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Pneuron Finds Itself at the Center of Containers and Microservices

Nate Lentz
October 15, 2015

Pneuron was a new and early solution.  People tried to categorize it incorrectly – ETL, BI, and Big Data, among others – and more than once Simon was accused of black magic or simply lying while presenting to some big brand CTOs.  The company’s approach broke the paradigm of the last generation of data management and analysis because it did not require huge data warehouse solutions as a prerequisite for meaningful heterogeneous system analysis.  Slowly, companies with seemingly unsolvable problems came to find Pneuron, such as banks with a need for comprehensive anti-money laundering solutions that they needed NOW not in five years and financial institutions looking to create full 360⁰ views of their customers for regulatory and account management reasons.  It wasn’t clear what exactly the Pneuron technology should be called, but it worked to solve some of the biggest and most urgent challenges enterprise customers were facing.  Much marketing angst existed as the company sought to find definitions for what it was versus what it was not.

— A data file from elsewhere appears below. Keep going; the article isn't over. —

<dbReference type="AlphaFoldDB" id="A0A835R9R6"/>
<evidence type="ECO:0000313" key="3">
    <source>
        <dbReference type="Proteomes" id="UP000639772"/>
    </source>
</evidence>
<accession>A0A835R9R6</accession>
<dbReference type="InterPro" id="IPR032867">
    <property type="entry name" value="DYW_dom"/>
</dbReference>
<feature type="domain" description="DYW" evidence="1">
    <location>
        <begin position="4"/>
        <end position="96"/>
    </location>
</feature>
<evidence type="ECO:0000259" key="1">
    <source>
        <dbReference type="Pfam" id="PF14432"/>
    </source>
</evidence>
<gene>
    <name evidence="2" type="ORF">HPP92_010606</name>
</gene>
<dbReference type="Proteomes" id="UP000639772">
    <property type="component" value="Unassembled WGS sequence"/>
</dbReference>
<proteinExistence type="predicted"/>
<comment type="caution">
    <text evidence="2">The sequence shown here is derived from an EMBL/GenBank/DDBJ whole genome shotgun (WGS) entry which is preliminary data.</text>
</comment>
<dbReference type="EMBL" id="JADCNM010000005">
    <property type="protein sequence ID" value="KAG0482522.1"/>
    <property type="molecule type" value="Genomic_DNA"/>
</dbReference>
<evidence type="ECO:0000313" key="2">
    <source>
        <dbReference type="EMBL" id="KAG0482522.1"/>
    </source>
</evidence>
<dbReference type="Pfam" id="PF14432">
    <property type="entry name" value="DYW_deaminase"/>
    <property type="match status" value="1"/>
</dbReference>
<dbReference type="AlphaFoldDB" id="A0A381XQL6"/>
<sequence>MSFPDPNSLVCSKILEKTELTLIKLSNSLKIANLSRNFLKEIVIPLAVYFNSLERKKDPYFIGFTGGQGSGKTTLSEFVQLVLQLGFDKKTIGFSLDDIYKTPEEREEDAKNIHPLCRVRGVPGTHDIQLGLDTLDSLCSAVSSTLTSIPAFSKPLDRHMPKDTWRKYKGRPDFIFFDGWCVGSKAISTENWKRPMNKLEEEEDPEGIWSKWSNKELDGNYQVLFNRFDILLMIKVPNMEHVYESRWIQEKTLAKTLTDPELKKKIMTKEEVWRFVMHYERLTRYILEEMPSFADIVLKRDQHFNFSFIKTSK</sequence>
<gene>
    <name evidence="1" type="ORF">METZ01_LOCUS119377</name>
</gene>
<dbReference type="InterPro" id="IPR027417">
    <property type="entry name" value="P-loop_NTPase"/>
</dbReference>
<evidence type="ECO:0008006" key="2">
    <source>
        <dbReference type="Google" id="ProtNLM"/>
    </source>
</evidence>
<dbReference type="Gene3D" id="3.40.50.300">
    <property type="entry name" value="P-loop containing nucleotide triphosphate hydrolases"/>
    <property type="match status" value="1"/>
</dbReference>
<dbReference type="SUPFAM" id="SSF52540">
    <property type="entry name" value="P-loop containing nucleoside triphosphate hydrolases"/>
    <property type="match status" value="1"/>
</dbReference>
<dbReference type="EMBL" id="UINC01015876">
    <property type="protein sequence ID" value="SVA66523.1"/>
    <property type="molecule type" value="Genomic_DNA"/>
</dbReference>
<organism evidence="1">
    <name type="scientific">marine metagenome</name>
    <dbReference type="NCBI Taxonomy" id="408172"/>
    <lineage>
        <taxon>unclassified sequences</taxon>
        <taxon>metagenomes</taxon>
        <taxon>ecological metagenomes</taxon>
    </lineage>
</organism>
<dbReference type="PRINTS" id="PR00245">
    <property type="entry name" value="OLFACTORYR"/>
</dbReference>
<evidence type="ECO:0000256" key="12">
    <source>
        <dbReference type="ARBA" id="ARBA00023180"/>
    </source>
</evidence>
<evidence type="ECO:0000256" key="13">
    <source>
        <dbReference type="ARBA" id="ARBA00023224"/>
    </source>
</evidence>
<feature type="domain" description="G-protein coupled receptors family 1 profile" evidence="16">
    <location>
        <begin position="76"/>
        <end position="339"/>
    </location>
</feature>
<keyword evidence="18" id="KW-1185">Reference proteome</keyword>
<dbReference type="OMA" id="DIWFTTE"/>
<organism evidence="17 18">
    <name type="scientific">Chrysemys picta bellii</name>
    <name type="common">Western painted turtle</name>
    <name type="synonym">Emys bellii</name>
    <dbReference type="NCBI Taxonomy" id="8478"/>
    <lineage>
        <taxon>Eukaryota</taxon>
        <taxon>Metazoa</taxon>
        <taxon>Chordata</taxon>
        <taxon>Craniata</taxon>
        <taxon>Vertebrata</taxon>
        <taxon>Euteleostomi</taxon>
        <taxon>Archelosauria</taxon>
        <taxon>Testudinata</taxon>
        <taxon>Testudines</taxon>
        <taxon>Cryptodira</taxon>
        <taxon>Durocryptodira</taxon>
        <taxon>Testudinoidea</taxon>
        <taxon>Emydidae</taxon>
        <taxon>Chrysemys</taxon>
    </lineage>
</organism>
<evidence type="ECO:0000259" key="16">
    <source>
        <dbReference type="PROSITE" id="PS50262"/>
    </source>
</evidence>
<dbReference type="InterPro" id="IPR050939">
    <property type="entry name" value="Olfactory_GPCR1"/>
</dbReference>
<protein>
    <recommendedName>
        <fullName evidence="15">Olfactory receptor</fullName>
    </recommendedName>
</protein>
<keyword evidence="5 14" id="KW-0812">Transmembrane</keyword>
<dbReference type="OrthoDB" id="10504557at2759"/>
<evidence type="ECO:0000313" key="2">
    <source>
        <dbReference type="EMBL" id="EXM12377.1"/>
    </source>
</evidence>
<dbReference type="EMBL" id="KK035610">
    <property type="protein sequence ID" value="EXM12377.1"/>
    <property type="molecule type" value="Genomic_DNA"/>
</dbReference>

Fast forward to today.  There are now terms for what Pneuron does.  The “Pneural Cortex” is a “Container” and a pretty advanced version of one at that.  The ”Pneurons” are “Microservices”, which are combined together in different forms to rapidly build customer solutions at the point of implementation.  Both “containers” and ‘”microservices” are terms best known to forward thinking analysts, bleeding edge CTOs, and of course to VCs.  The poster boy for containers is Docker.  The poster girl for microservices has yet to be found.  Advanced technology teams are using both in places like Facebook and Netflix, but to date no one has demonstrated the ability to commercialize these technologies into products that are justifying enterprise investment.  No one, that is, except for Pneuron, which has quietly been doing this for years and which is likely the best example of what is possible in this new product category.  Pneuron has an e-book that discusses its perspectives on Microservices and Containers which is quite well done.

Simon and Elizabeth have been joined by an exceptional leadership team including Tom Fountain and Ken Lawrence, and will add another exciting executive in the next week.  I am excited for Simon, Elizabeth, Tom, Ken and the Pneuron team, for they finally have the ability to define themselves by what they are versus what they are not.  From thought leaders to category creators, to market leaders – what’s next?